Many communities of color deal with internalized racism and colorism’s residue. An African American friend told me that her cousin bought skin lightening cream, and although the (risky) process took months, she was able to bring her cocoa complexion to a more café au lait locale.

I dated an East Asian guy who told me I was beautiful, but admitted that he wished his honey complexion was “a wee bit lighter.”

It is amazing that as the globe browns the media employs multiculturalism, multiracialism and multiple hues in advertisement. But, it is also apparent that with progress made regarding inclusivity, whiteness is still property in the world.

Apparently reverence for recessive traits including light hair, eyes, limbs and faces is not stifling enough. The intimate bleaching market is now making headlines.

I learned about Clean And Dry Intimate Wash late last week on Jezebel. If you want your skin to crawl, read this: http://jezebel.com/5900928/your-vagina-isnt-just-too-big-too-floppy-and-too-hairyits-also-too-brown?tag=vaginas

One could use the euphemistically termed language of executives pushing these products or call this foolishness out for what it is:  an oppressive and inflammatory attack on women, and especially women of color.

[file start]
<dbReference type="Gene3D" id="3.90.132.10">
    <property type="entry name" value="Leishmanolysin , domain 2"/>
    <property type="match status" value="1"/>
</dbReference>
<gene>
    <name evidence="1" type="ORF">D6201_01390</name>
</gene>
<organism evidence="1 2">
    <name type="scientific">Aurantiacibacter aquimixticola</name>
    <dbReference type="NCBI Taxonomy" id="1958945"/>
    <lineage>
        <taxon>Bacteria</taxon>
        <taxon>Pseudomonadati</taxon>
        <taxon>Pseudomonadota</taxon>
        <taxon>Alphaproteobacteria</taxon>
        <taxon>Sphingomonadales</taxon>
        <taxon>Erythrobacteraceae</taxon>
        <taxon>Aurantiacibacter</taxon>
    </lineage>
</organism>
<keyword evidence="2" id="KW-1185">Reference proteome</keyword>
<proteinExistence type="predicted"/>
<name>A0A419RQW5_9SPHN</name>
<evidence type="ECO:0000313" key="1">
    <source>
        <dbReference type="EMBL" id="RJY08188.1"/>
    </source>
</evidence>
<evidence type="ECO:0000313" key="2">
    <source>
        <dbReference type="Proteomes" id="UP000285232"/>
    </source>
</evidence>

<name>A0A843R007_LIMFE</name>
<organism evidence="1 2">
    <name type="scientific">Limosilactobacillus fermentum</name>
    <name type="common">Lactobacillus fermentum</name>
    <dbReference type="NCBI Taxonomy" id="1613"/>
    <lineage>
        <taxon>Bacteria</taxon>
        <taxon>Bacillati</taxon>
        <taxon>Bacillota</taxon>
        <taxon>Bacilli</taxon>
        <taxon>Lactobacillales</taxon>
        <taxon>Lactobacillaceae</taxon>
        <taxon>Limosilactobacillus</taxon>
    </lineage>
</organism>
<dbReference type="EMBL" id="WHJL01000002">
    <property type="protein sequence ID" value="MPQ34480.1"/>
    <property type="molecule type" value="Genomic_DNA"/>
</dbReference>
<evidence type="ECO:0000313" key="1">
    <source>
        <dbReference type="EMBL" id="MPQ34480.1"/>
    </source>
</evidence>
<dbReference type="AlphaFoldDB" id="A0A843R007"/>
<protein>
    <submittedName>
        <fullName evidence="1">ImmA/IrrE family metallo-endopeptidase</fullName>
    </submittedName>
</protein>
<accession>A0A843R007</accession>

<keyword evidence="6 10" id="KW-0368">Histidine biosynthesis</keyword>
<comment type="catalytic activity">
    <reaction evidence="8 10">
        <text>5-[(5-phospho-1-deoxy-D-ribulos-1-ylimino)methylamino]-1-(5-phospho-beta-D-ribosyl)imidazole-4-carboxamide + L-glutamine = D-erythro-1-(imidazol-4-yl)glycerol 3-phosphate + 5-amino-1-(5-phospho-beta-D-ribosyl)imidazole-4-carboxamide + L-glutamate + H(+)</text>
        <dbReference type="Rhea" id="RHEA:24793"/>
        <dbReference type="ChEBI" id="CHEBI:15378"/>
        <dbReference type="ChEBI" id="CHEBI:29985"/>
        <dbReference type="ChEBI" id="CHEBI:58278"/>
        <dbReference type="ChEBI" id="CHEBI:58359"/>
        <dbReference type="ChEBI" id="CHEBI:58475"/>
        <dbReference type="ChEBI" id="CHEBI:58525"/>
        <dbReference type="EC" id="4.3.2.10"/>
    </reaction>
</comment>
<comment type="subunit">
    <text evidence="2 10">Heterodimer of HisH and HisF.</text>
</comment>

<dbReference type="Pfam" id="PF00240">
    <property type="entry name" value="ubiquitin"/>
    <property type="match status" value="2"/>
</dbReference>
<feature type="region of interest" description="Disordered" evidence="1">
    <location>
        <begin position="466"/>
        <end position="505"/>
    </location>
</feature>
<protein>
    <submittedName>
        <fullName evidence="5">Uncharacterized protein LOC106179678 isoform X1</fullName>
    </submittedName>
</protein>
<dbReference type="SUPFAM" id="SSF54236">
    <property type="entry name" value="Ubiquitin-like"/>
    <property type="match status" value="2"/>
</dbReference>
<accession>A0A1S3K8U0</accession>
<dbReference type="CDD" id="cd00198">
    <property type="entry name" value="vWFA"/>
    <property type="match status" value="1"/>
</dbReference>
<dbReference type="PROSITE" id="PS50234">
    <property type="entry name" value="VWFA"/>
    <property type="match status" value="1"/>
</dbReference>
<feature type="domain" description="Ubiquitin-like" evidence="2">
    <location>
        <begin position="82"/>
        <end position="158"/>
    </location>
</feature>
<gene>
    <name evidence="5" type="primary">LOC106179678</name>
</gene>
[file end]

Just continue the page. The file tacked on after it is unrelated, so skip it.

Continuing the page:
Bollywood films put undue pressure on Indian women to conform to a Eurocentric aesthetic. Many of the women selected for roles in these films are not light skinned Indians. They are white British actresses who could not find work in their hometowns, and benefit from the skewed perceptions of some Indian audiences.

Telenovelas are not known to cast Afro-Latinas and darker skinned indigenous Latinas as objects of affection.

Criticisms of rap music videos have been similar. Although the video model industry is readily deemed déclassé after popular video models admitted that their jobs were oftentimes the result of their looks and for-hire sexual proclivities, in the early 2000s the video girl was the standard of beauty for many black women.

With the intimate bleaching market being relatively new, one can only imagine the adverse effects supporters of these products might experience.

The colonized mind that could give one the ok to strive for a more Aryan vagina needs affirmation and validation. What the user might get is a lighter genital region from products that contain sodium hydroxide, which is used in septic tank cleansers and drain declogging. Nothing like treating private areas like a sewage treatment system.